– Because feminism is, by definition, a Good Thing.
– Good Things, by definition, are on the Right Side of History.
– Katie Roiphe has Bad Opinions (which may even make her a Bad Person).
– People with Bad Opinions are, by definition, on the Wrong Side of History, and, by the Law of Moral Physics, cannot occupy the same space as Good Things at the same time, ergo Roiphe cannot be a feminist.

It’s an a priori sort of argument that reeks of the musty cologne of Scholasticism — if reality conflicts with our pristine axioms and definitions, reality is obviously wrong. The more interesting question might be why anyone, especially secular progressives who are normally loath to have anything to do with Christianity, would still be so naïve as to believe that history is teleologically progressing toward some preordained benevolent destination, a wishful fantasy which has somehow survived where the equally-ridiculous belief in miracles, loving deities, and life after death has died. Amanda Marcotte is, to be sure, astoundingly stupid and dishonest as always, so it’s not really a surprise in her case, but still, not everyone who subscribes to the circular logic of progressive virtue is such an extreme example.

One possibility might be that it’s simply the deeply-engrained instinct of anyone seeking power over others to present their own opinions as The Way Things Truly, Objectively Are, as opposed to the partial and self-serving opinions of their opponents. It’s not me saying this, I’m just the humble mouthpiece for God, or History’s Dialectic, or some other higher truth speaking through me. Most intractable arguments are like this. Everyone who claims to be right is claiming to have identified a truth that exists independently of mistaken, self-interested perspective. As Nietzsche said in Beyond Good and Evil:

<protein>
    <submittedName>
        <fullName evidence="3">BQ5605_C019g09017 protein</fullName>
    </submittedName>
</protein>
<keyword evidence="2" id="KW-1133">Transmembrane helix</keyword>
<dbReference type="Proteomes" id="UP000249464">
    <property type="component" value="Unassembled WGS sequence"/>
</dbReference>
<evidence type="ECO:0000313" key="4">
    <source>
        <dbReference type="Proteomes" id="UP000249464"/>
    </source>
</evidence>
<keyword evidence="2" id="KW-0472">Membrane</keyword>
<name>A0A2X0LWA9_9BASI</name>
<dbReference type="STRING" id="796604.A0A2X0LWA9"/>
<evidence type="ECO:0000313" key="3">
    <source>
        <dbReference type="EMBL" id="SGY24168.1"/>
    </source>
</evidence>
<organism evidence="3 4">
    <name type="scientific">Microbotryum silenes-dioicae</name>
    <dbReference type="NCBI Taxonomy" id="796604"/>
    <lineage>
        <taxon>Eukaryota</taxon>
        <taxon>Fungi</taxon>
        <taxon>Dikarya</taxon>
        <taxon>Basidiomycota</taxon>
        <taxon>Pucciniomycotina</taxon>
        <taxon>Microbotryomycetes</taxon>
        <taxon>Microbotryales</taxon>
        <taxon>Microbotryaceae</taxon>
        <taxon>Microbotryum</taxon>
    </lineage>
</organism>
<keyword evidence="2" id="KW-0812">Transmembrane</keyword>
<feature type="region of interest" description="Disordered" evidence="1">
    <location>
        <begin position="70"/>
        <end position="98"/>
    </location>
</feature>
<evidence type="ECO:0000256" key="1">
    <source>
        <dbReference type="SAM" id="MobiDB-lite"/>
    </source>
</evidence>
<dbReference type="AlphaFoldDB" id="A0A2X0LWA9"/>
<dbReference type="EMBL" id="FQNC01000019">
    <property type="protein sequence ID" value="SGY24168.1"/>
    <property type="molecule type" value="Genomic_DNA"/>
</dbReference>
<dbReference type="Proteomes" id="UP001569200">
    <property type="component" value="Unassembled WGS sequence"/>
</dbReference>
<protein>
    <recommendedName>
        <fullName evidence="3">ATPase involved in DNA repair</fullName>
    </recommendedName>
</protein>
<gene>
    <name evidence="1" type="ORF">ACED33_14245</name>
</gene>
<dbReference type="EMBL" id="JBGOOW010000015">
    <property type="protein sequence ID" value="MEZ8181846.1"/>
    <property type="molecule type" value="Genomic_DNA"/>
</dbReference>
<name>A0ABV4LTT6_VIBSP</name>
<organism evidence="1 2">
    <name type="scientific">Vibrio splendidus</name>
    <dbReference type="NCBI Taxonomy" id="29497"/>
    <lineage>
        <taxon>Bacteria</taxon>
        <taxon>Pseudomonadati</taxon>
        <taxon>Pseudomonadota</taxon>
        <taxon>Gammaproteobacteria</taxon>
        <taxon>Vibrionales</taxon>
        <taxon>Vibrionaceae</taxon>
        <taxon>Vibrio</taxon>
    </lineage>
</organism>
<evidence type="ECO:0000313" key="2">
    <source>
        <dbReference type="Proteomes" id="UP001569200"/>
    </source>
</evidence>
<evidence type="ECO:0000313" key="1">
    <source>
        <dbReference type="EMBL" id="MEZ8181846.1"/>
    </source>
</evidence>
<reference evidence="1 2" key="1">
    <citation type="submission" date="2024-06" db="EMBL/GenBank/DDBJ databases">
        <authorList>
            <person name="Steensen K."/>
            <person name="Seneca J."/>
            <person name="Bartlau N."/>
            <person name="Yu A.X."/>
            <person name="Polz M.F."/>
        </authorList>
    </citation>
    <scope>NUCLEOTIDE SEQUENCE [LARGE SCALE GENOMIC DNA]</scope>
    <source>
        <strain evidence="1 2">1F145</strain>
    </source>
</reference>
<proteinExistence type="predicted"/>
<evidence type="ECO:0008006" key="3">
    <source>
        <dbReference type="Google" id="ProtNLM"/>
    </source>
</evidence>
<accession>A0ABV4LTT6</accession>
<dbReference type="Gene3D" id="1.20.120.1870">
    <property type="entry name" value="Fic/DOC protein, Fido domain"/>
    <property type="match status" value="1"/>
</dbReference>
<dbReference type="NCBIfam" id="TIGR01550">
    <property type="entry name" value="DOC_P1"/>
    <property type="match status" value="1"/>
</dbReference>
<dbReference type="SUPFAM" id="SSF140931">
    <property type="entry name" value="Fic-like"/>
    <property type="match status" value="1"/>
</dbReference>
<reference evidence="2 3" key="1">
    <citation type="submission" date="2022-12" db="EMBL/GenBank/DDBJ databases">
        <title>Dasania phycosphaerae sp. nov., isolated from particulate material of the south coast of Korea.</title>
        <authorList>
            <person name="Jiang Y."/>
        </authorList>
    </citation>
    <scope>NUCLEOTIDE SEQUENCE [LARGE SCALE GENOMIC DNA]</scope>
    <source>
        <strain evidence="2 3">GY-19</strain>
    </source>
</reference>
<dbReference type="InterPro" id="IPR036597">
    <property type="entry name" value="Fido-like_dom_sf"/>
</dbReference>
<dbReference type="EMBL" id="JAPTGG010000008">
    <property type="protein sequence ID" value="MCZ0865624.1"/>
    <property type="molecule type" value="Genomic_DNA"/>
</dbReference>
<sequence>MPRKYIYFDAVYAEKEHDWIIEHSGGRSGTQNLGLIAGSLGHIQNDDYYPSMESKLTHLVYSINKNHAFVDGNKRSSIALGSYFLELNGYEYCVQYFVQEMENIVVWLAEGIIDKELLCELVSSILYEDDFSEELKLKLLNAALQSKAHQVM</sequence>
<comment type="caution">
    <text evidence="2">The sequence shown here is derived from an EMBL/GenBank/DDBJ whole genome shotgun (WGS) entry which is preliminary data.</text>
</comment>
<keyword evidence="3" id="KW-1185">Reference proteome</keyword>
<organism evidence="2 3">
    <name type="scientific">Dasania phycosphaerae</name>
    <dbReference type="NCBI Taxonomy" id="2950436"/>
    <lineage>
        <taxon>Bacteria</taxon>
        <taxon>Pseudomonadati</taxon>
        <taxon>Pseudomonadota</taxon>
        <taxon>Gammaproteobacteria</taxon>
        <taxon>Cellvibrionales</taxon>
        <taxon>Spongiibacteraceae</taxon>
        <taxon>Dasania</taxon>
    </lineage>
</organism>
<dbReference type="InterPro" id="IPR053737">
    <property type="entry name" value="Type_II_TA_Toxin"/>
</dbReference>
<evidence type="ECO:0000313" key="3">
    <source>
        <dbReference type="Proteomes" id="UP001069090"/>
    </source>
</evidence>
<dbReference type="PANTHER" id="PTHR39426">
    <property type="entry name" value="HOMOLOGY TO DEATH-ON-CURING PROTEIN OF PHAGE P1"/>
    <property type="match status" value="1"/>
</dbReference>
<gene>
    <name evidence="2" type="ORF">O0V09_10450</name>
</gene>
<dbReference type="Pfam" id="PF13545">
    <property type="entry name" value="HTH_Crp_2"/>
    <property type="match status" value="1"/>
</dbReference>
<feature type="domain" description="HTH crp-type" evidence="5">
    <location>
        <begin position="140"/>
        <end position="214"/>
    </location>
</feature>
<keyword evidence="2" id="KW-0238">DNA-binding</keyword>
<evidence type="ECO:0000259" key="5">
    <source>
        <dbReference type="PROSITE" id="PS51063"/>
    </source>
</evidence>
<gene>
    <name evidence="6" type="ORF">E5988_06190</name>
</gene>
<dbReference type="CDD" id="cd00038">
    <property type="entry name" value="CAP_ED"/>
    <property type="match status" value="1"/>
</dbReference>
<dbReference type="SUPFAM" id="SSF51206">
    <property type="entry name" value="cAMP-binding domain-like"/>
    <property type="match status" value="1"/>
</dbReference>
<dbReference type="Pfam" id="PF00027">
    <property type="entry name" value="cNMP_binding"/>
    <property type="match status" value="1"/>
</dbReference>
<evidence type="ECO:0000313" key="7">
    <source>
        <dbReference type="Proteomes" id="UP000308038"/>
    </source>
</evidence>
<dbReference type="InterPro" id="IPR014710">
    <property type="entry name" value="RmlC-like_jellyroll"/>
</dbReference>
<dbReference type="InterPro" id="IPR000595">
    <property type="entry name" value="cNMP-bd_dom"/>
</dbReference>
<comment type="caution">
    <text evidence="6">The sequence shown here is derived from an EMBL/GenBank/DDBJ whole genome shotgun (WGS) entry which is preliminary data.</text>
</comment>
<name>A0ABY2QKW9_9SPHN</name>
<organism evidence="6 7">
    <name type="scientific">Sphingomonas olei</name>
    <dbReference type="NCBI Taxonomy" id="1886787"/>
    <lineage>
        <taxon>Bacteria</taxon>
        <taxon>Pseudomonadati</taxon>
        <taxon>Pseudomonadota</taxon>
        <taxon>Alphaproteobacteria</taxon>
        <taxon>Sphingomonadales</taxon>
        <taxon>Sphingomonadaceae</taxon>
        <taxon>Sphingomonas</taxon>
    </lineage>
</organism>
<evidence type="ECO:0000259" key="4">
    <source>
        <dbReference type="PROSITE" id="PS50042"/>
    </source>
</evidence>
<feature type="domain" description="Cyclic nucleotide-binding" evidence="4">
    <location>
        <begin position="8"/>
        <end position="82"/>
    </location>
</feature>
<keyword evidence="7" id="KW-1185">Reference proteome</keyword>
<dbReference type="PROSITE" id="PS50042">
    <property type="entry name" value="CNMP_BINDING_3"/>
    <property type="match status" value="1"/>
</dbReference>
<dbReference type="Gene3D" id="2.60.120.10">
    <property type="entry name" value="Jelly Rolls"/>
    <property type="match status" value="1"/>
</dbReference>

They all pose as if they had discovered and reached their real opinions through the self-development of a cold, pure, divinely unconcerned dialectic (as opposed to the mystics of every rank, who are more honest and doltish—and talk of “inspiration”); while at bottom it is an assumption, a hunch, indeed a kind of “inspiration”—most often a desire of the heart that has been filtered and made abstract—that they defend with reasons they have sought after the fact. They are all advocates who resent that name, and for the most part even wily spokesmen for their prejudices which they baptize “truths.”

In general, that may be true, but in the particular phenomenon of left-wingers who arrogate to themselves the right to speak for various victimized and downtrodden groups, there’s more specific details to flesh out. The Arc of History may be nothing more than an inspirational image, but you don’t have to believe in historical metaphysics to recognize which way the cultural wind is a-blowin’, and our clerisy (to borrow Joel Kotkin’s term) noticed a long time ago that there was much power and influence to be had by positioning themselves as the “good” white people, who had somehow transcended the natural sinfulness of their kind. They’d be happy to serve as generic rhetorical scapegoats as long as they retained the far more important power to set the terms of cultural conversation and decide who gets to participate.

Even today, more than half a century later, you can’t help but notice that it’s always the same people out in front of all these culture war skirmishes — usually white, typically privileged, and always progressive; still defining the terms, still policing the guest list. If I got a book off my wish list for every time I’ve seen a white male progressive defenestrate all his previous rhetoric about empowering the underprivileged and blatantly, aggressively pull rank on a woman, or a PoC, or both, when his moral and intellectual authority is challenged, I’d already be shopping for a 5,000-square-foot house with its own library. As I’ve said before, it’s as if members of the Tsar’s inner circle managed to reinvent themselves as hardcore Bolsheviks. “Social justice” is just the new brand name of the same old product, namely, the status-and-power-seeking personality type which adores bossing others around in the name of a higher good. Still the same; baby, baby, still the same.